Revealed: Shamed Fifa executive's corruption confession to secret US court

Court documents Credit: US

A full transcript of the confession of shamed Fifa official Charles 'Chuck' Blazer has been released by the US justice department - including the startling revelations that he and a number of co-conspirators accepted bribes for two World Cups.

He and others on the executive committee essentially sold their votes when deciding on host nations, the report reveals - including for the 2010 World Cup in South Africa and the 1998 World Cup in France.

Official documents have revealed the extent of charges against Charles Blazer Credit: Reuters

The files record the 68-year-old's guilty pleas to 10 counts, including racketeering, fraud, money laundering and tax evasion, as he raked in hundreds of thousands of dollars in illicit funds.

The charges were first revealed last week, as the FBI swooped on a number of other Fifa officials over allegations of corruption - but this is the first time Blazer's words have been revealed in full, as the 2013 hearing was carried out in secret in a locked courtroom.

Blazer served as a Fifa executive committee member from 1997 to 2013, taking part in selecting World Cup host nations as well as serving as general secretary of CONCACAF, the football association for North and Central America, between 1990 and 2011.

Blazer and other accepted bribes toward selecting South Africa for the 2010 competition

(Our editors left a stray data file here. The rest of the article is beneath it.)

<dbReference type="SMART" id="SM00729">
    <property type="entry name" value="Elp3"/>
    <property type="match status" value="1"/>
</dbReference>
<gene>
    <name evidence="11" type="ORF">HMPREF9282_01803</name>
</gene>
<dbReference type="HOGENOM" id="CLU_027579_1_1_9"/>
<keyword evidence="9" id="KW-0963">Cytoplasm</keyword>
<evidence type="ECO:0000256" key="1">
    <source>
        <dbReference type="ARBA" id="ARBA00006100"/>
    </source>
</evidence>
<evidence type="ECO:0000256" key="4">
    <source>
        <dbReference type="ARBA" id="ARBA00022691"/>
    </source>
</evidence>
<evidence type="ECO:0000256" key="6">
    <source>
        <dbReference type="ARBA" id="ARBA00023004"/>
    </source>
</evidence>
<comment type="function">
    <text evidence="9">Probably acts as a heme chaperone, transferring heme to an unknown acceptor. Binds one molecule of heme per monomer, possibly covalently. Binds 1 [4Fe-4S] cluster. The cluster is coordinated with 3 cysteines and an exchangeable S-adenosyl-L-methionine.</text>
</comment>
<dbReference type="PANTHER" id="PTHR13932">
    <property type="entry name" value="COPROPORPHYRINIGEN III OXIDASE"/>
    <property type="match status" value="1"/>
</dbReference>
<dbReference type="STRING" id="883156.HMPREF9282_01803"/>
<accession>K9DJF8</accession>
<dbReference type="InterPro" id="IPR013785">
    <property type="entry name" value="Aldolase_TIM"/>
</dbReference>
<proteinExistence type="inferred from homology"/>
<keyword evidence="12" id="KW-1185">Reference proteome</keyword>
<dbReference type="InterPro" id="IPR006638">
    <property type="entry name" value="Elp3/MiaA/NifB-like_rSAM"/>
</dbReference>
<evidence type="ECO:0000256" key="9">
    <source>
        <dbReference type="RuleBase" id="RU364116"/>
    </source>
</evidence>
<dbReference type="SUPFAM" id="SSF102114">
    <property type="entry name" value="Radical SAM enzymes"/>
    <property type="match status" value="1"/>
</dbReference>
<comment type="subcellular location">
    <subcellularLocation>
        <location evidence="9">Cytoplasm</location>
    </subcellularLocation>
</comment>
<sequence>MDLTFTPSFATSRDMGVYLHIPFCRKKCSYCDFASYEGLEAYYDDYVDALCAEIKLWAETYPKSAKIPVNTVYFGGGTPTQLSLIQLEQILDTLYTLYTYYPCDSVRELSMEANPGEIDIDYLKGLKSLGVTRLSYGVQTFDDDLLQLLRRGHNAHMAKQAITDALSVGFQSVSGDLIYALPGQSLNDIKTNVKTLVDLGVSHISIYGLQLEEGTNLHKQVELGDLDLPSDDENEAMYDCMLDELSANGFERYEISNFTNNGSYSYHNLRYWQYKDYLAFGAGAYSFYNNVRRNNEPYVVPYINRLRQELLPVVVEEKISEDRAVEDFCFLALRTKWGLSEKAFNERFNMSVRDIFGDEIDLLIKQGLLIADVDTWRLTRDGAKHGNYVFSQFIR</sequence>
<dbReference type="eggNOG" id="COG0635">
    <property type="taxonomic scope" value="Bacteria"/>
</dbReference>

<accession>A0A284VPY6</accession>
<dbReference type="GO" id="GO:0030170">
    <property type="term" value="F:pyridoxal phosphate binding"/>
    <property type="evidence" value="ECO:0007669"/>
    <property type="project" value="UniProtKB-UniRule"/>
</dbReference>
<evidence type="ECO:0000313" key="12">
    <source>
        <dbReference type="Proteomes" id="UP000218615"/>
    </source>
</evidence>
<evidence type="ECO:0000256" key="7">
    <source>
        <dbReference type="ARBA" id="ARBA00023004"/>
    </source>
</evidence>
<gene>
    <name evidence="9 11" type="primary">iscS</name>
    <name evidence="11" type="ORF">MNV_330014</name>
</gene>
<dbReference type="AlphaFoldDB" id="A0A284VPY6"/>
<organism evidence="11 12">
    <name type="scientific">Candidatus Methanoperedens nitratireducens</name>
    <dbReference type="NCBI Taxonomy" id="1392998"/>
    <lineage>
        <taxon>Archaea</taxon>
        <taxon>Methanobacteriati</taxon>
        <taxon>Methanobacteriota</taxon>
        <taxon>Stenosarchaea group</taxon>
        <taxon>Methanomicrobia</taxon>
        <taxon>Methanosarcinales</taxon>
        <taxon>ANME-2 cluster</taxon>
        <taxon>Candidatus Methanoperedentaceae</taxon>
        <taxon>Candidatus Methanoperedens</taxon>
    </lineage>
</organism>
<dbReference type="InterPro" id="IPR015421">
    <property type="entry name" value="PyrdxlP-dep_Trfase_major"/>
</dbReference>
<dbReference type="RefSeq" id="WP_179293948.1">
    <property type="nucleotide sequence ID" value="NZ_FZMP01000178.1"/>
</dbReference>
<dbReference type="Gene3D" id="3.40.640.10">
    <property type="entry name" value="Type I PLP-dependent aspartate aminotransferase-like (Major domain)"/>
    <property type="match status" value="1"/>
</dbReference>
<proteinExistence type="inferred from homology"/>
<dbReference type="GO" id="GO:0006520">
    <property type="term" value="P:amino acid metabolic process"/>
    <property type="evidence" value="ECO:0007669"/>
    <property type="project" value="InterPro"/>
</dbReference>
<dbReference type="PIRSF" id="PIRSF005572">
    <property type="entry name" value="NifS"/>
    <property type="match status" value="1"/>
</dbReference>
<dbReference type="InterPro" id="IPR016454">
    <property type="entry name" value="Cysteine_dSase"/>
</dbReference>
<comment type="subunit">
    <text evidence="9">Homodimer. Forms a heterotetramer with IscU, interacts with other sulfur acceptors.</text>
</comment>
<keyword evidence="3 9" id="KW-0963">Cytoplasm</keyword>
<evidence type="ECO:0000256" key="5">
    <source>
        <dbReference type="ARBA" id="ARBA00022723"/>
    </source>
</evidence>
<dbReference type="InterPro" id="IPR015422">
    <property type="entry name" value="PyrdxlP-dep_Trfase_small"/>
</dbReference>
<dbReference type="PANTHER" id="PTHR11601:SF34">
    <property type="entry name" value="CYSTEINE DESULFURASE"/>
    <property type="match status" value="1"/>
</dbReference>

In the document - part of which has been heavily redacted - Blazer waives his right to a Grand Jury hearing, and pleads guilty to all 10 federal counts.

In 1992, he and his co-conspirators agreed to accept a bribe from Morocco when deciding the host nation for the 1998 competition - a bid which failed to seal the deal for the African nation, which lost out to France with 10 votes to 14.

Then, when deciding where the 2010 World Cup should be held, he revealed he and a number of others on the executive committee agreed to accept bribes.

Morocco once again put in a bid, offering $1 million for the right - but were outbid, after the South African government offered to pay $10m to a football organisation run by one of the co-conspirators.

Blazer also revealed he had accepted a bribe over the 1998 World Cup

Earlier today, South African leaders denied the claims.

Read: South Africa reject 2010 World Cup bribe claims

Blazer and his co-conspirators smuggled the bribes into the country in the form of a cheque, as well as secret payments through Fifa's own accounts.

Speaking to the secret court - sealed at the request of the US government because of the ongoing investigation - Blazer said:

None of his co-conspirators were mentioned by name in the un-redacted parts of the report.